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Re: Storm Linux 2000

On Wed, Mar 01, 2000 at 09:25:25PM -0800, Kevin Teague wrote:
> > > A PowerPC version of Storm Linux would be the coolest, but I'm afraid we
> > > don't have anything like that in the works right now.
> > >
> > 
> > What would be the problem with a powerpc version ? once potato ships, ppc will
> > be supported officially, so it should cost you nothing to ship a ppc version.
> > (sure you need a ppc box to compile the stuff though).
> A PowerPC version isn't out of the question, but there are a few
> problems with Stormix shipping a commercial version of it:
> 1. Selling a boxed copy of PowerPC becuase there isn't an established
> retail channel to sell to. Do you sell to places that stock other Linux
> distros or do you sell to Mac stores? It will be interesting to see
> where/how well LinuxPPC 2000's boxed version does. Happily, with Linux
> getting more and more popular selling a Mac version in retail stores is
> becoming more feasible.

Just make an iso image available somewhere online, so you see how many person
are interrested. Or maybe you can make a deal with peoples who will soonely
(how well, potato was supposed to be released end of february, so soonely can
mean any time) release ppc motherboards. see http://www.popcomputers.com/ for

> 2. Hardware. We have an iMacDV (mmm, grape) that we use for doing
> graphics and print work. Hardwares not too expensive though.

That should do, with some spare HD perhaps ?

> 3. Manpower. We don't have anyone in the office who is very knowledgable
> about Linux on the PowerPC. If there were any experienced Debian PowerPC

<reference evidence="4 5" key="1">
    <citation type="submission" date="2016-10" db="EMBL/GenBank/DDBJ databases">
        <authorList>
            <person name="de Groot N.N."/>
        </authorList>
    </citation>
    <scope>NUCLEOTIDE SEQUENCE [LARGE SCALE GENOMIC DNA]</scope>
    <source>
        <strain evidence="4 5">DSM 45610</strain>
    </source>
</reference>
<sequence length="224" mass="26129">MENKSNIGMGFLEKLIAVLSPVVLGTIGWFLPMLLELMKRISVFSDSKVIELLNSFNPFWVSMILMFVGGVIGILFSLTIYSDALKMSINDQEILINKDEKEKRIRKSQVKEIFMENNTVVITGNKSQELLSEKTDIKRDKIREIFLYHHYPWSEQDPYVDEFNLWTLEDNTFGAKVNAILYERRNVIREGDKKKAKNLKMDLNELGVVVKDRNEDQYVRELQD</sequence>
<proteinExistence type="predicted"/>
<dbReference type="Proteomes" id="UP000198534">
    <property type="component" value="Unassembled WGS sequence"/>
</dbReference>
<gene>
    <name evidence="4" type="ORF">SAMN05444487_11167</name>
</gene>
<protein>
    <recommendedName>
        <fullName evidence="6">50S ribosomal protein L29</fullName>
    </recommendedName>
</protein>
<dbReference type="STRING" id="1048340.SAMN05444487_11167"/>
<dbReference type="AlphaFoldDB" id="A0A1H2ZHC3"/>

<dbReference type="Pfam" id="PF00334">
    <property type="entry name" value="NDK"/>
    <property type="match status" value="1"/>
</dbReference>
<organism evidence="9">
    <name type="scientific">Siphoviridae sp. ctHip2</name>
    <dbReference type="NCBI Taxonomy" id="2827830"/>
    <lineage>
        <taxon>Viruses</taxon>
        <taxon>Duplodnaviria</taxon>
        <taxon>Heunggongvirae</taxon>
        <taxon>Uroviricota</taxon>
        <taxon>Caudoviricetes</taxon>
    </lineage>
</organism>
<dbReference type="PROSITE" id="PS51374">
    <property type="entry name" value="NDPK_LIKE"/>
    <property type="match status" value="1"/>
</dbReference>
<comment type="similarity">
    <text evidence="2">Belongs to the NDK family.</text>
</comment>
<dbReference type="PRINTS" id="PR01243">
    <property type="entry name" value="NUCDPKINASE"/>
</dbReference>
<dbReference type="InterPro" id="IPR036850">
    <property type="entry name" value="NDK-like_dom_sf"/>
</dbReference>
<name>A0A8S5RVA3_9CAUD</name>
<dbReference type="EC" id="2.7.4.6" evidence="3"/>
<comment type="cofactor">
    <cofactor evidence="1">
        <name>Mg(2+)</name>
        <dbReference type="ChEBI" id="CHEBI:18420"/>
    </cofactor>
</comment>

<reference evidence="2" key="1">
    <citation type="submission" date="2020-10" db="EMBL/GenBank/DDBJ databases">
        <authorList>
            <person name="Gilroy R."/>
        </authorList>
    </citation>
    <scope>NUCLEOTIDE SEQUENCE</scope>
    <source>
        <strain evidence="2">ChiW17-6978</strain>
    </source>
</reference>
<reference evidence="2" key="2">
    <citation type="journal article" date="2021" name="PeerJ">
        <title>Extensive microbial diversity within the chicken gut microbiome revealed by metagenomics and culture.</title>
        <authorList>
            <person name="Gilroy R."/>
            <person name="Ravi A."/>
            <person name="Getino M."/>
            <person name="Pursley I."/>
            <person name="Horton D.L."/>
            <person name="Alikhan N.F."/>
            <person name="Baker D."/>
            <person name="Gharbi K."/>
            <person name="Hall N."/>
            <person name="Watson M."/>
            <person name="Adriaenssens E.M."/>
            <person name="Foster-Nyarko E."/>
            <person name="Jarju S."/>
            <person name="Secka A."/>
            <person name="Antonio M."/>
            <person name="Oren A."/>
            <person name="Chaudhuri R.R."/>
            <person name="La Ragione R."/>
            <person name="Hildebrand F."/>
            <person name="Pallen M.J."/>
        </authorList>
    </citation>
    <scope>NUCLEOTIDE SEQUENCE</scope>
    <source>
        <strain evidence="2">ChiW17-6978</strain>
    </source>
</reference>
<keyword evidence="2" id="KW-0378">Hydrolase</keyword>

> people interested in working in Vancouver, Canada, then would help a lot

Err, ...

my question was more what do you provide more than what is already in debian ?
Since debian/potato will ship for ppc officialy, you can get a	ll the
packages form there and recompile only the packages/stuff you provide on top
of that. If your additional stuff is well programmed, it should cause no
problem, and if not, you will encounter the same problems if you decide to
support any other arch, alpha comes to mind.

So what are the causes of problems you could encounter :

  - little endian/big endian problems.

  - software that access the hardware directly.

  - software that relies on i386 only code from other software.

  - others maybe ...

Anyway, i know nothing of what you do, but i guess that the part of the
software you use that will cause you the biggest problem will be the Xfree
configurator, since debian/ppc use the fbdev server, while on i386 the server
access the harddisk directly.

So my question was more curiosity on what parts of the additions to debian
that are part of stormix are so arch dependent. But then maybe i misunderstood
what stormix is.



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